David N. Mayer of MayerBlog posted "Thomas Jefferson, Man vs. Myth" yesterday in observance of the 263rd anniversary of Jefferson's birth. Mayer debunks a lot of bunk that's been written -- and believed -- about Jefferson, including his standing as the "father of American democracy":
Many people today – including historians, political scientists, and even Jefferson scholars – misunderstand Jefferson’s commitment to republicanism and particularly his advocacy of “self-government,” confusing it with democracy. But democracy is government by the majority of the people; republican government is government by the representatives of the people; and limited, constitutional, republican government – the American system – is government by the people’s representatives whose power is limited by various constraints imposed by the constitution. “Self-government,” as Jefferson understood it, meant, literally, individuals governing themselves, without the interference of government. Early in his presidency Jefferson wrote, “Our people in a body are wise, because they are under the unrestrained and unperverted operation of their own understandings.” He viewed the United States as the leading model to the world for “the interesting experiment of self‑government”; that it was the nation’s destiny to show the world “what is the degree of freedom and self‑government in which a society may venture to leave it's individual members.” To “leave” them to do what? To be free – to govern themselves.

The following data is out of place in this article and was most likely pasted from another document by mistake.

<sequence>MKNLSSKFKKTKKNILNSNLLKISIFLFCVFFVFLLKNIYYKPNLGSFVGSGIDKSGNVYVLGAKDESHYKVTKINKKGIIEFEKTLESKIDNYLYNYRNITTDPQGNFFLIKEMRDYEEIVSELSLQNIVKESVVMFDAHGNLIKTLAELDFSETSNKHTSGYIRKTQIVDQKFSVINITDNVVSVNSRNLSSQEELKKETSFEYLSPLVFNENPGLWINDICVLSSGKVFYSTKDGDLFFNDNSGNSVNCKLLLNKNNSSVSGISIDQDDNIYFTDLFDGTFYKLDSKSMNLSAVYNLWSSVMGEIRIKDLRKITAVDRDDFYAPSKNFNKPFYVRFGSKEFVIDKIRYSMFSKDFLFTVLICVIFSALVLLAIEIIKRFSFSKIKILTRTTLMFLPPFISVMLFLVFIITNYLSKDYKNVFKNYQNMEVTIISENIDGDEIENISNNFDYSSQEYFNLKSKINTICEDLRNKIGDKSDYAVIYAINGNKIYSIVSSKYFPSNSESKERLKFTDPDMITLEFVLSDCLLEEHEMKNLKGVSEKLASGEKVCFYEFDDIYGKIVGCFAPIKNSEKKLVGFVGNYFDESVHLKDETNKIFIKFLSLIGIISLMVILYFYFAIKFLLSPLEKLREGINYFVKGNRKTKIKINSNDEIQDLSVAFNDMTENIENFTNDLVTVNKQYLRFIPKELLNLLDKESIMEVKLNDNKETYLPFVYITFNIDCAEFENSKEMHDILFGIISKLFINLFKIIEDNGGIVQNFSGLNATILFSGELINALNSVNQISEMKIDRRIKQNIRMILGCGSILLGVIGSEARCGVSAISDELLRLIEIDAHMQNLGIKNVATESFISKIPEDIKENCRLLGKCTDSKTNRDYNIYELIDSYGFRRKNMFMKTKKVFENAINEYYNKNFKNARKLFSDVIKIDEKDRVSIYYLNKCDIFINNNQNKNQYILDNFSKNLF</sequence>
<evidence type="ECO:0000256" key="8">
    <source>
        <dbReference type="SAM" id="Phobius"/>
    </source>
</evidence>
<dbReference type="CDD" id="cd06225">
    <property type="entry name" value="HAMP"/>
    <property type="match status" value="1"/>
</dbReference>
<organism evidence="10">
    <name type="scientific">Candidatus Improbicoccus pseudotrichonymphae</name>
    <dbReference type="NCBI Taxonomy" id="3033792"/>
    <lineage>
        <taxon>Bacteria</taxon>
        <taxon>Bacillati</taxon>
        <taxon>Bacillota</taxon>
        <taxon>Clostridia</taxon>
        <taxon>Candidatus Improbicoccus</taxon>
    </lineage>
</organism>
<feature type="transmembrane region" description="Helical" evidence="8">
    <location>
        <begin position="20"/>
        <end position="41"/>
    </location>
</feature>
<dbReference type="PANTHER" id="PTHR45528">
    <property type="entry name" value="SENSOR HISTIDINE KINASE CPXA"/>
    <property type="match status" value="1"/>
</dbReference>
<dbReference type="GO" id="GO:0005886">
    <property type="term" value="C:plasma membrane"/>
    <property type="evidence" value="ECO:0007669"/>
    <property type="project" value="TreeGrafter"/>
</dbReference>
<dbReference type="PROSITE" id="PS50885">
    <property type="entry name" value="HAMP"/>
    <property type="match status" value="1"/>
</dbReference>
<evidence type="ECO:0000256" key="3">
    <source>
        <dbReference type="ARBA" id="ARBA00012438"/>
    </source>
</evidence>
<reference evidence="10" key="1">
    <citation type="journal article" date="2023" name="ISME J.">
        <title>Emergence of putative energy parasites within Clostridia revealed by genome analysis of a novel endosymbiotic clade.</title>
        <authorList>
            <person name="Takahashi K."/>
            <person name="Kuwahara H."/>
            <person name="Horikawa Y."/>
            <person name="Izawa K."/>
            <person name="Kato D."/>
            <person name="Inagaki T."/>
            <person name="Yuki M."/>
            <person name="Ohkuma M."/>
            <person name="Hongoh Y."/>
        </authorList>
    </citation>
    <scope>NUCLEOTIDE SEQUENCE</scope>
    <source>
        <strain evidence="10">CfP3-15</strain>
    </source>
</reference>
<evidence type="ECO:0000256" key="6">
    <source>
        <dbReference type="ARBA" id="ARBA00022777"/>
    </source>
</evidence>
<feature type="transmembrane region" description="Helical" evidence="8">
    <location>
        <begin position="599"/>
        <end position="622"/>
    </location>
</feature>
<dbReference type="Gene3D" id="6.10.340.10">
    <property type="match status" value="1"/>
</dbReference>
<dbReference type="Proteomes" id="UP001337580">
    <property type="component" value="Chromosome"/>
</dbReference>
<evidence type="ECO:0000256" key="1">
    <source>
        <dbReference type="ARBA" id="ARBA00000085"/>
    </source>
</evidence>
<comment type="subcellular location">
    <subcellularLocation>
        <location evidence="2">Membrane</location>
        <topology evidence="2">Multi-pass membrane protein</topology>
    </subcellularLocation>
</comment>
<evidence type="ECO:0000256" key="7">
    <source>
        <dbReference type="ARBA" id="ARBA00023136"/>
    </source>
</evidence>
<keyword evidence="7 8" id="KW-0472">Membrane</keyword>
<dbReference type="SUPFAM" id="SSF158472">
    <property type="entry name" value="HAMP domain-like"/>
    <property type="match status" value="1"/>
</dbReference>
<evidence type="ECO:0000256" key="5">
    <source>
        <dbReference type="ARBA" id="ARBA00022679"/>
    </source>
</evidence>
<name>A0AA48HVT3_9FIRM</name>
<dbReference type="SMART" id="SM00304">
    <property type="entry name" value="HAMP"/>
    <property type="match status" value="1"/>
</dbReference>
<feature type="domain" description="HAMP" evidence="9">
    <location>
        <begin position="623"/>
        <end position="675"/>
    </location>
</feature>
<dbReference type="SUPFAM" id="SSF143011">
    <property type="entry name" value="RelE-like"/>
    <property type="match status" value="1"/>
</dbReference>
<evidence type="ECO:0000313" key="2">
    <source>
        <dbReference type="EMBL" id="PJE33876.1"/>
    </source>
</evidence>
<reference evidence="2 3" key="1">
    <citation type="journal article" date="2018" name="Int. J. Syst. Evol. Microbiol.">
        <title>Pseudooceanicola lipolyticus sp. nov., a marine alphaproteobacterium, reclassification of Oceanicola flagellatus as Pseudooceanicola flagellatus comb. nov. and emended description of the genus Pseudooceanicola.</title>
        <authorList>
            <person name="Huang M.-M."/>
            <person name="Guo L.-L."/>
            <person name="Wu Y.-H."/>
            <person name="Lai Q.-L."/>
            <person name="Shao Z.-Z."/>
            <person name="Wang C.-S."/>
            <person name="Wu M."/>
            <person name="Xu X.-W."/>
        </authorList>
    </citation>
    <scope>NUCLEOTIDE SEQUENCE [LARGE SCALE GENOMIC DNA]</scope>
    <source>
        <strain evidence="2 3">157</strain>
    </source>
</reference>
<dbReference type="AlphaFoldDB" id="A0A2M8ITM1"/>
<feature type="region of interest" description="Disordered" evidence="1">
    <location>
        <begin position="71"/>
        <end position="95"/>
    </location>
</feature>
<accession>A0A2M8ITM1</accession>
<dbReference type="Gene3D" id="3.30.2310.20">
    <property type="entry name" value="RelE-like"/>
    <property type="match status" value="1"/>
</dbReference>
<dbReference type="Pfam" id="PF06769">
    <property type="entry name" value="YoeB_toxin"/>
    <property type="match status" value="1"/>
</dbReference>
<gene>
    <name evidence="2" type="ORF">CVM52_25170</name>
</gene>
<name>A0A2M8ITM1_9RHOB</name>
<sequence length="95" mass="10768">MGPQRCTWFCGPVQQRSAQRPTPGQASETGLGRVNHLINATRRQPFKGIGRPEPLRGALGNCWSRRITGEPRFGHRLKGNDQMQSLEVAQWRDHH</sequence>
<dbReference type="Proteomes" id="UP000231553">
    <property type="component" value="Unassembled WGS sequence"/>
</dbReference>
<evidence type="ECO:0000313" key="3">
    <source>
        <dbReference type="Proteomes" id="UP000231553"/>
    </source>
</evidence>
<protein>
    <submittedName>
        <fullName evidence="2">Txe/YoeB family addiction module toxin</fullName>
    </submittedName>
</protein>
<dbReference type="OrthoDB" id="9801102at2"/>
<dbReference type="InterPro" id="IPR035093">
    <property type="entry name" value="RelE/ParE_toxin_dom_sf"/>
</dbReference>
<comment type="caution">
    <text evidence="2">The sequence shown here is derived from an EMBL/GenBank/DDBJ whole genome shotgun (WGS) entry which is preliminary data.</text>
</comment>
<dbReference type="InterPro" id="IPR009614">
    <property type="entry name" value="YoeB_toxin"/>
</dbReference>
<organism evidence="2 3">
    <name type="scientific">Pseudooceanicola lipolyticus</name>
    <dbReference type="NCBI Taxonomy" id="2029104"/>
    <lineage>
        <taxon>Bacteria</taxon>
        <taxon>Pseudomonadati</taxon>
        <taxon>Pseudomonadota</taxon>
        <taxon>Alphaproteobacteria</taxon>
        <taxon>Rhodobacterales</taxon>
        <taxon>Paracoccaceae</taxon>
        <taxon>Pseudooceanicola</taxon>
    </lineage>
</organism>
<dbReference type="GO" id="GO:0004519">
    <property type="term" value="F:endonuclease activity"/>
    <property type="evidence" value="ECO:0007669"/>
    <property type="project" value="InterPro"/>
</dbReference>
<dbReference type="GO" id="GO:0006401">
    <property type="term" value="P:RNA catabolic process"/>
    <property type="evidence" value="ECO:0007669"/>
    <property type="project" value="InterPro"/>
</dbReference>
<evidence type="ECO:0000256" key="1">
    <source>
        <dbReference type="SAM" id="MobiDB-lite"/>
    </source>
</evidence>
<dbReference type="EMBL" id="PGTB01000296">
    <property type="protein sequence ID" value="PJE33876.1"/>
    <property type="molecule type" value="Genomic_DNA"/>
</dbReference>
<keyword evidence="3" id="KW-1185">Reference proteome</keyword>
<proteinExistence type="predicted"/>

Mayer, who devotes a section of the post to a clear-eyed assessment of Jefferson (no idolator is Mayer), also writes about the Sally Hemings myth and several aspects of Jefferson's belief system, including his deism and embrace of free markets. Read the whole thing.